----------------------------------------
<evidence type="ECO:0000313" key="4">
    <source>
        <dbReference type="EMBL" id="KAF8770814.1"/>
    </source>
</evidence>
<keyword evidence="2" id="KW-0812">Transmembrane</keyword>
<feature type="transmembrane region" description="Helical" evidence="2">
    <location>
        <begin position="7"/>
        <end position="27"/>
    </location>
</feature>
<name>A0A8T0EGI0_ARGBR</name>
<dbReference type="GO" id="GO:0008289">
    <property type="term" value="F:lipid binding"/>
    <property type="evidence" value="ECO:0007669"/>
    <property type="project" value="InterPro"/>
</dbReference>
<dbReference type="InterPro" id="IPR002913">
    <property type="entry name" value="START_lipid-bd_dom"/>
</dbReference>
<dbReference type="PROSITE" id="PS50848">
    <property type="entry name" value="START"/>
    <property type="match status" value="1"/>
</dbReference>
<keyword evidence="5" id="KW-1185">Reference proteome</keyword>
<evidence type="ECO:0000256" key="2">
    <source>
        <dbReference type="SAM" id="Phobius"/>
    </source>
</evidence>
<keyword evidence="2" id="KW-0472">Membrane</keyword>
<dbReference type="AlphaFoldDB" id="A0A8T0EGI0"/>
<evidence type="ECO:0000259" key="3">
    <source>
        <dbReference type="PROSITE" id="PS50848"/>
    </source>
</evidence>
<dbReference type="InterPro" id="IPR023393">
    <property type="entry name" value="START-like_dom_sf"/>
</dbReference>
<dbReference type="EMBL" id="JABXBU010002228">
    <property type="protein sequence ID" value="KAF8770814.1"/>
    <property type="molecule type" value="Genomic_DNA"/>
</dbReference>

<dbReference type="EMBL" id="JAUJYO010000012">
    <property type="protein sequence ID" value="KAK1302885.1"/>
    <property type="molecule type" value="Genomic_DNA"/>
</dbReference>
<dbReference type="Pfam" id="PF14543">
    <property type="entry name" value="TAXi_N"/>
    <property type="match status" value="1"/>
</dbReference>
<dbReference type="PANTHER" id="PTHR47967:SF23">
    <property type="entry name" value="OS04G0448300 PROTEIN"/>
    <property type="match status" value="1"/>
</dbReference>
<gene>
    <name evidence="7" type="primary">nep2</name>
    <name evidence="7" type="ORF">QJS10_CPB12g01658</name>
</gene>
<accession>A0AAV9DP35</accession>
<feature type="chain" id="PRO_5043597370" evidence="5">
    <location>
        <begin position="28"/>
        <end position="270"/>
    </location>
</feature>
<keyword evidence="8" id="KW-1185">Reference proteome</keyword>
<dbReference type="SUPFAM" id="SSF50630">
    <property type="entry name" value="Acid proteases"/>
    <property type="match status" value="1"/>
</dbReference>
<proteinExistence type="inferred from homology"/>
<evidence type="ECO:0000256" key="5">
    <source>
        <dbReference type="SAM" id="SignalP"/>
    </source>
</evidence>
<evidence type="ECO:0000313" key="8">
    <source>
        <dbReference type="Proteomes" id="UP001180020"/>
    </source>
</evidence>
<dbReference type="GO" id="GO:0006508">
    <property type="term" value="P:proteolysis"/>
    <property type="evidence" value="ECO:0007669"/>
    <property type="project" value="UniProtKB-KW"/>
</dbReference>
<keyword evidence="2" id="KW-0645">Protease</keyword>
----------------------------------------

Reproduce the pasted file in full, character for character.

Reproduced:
<evidence type="ECO:0000313" key="4">
    <source>
        <dbReference type="EMBL" id="KAF8770814.1"/>
    </source>
</evidence>
<keyword evidence="2" id="KW-0812">Transmembrane</keyword>
<feature type="transmembrane region" description="Helical" evidence="2">
    <location>
        <begin position="7"/>
        <end position="27"/>
    </location>
</feature>
<name>A0A8T0EGI0_ARGBR</name>
<dbReference type="GO" id="GO:0008289">
    <property type="term" value="F:lipid binding"/>
    <property type="evidence" value="ECO:0007669"/>
    <property type="project" value="InterPro"/>
</dbReference>
<dbReference type="InterPro" id="IPR002913">
    <property type="entry name" value="START_lipid-bd_dom"/>
</dbReference>
<dbReference type="PROSITE" id="PS50848">
    <property type="entry name" value="START"/>
    <property type="match status" value="1"/>
</dbReference>
<keyword evidence="5" id="KW-1185">Reference proteome</keyword>
<evidence type="ECO:0000256" key="2">
    <source>
        <dbReference type="SAM" id="Phobius"/>
    </source>
</evidence>
<keyword evidence="2" id="KW-0472">Membrane</keyword>
<dbReference type="AlphaFoldDB" id="A0A8T0EGI0"/>
<evidence type="ECO:0000259" key="3">
    <source>
        <dbReference type="PROSITE" id="PS50848"/>
    </source>
</evidence>
<dbReference type="InterPro" id="IPR023393">
    <property type="entry name" value="START-like_dom_sf"/>
</dbReference>
<dbReference type="EMBL" id="JABXBU010002228">
    <property type="protein sequence ID" value="KAF8770814.1"/>
    <property type="molecule type" value="Genomic_DNA"/>
</dbReference>

<dbReference type="EMBL" id="JAUJYO010000012">
    <property type="protein sequence ID" value="KAK1302885.1"/>
    <property type="molecule type" value="Genomic_DNA"/>
</dbReference>
<dbReference type="Pfam" id="PF14543">
    <property type="entry name" value="TAXi_N"/>
    <property type="match status" value="1"/>
</dbReference>
<dbReference type="PANTHER" id="PTHR47967:SF23">
    <property type="entry name" value="OS04G0448300 PROTEIN"/>
    <property type="match status" value="1"/>
</dbReference>
<gene>
    <name evidence="7" type="primary">nep2</name>
    <name evidence="7" type="ORF">QJS10_CPB12g01658</name>
</gene>
<accession>A0AAV9DP35</accession>
<feature type="chain" id="PRO_5043597370" evidence="5">
    <location>
        <begin position="28"/>
        <end position="270"/>
    </location>
</feature>
<keyword evidence="8" id="KW-1185">Reference proteome</keyword>
<dbReference type="SUPFAM" id="SSF50630">
    <property type="entry name" value="Acid proteases"/>
    <property type="match status" value="1"/>
</dbReference>
<proteinExistence type="inferred from homology"/>
<evidence type="ECO:0000256" key="5">
    <source>
        <dbReference type="SAM" id="SignalP"/>
    </source>
</evidence>
<evidence type="ECO:0000313" key="8">
    <source>
        <dbReference type="Proteomes" id="UP001180020"/>
    </source>
</evidence>
<dbReference type="GO" id="GO:0006508">
    <property type="term" value="P:proteolysis"/>
    <property type="evidence" value="ECO:0007669"/>
    <property type="project" value="UniProtKB-KW"/>
</dbReference>
<keyword evidence="2" id="KW-0645">Protease</keyword>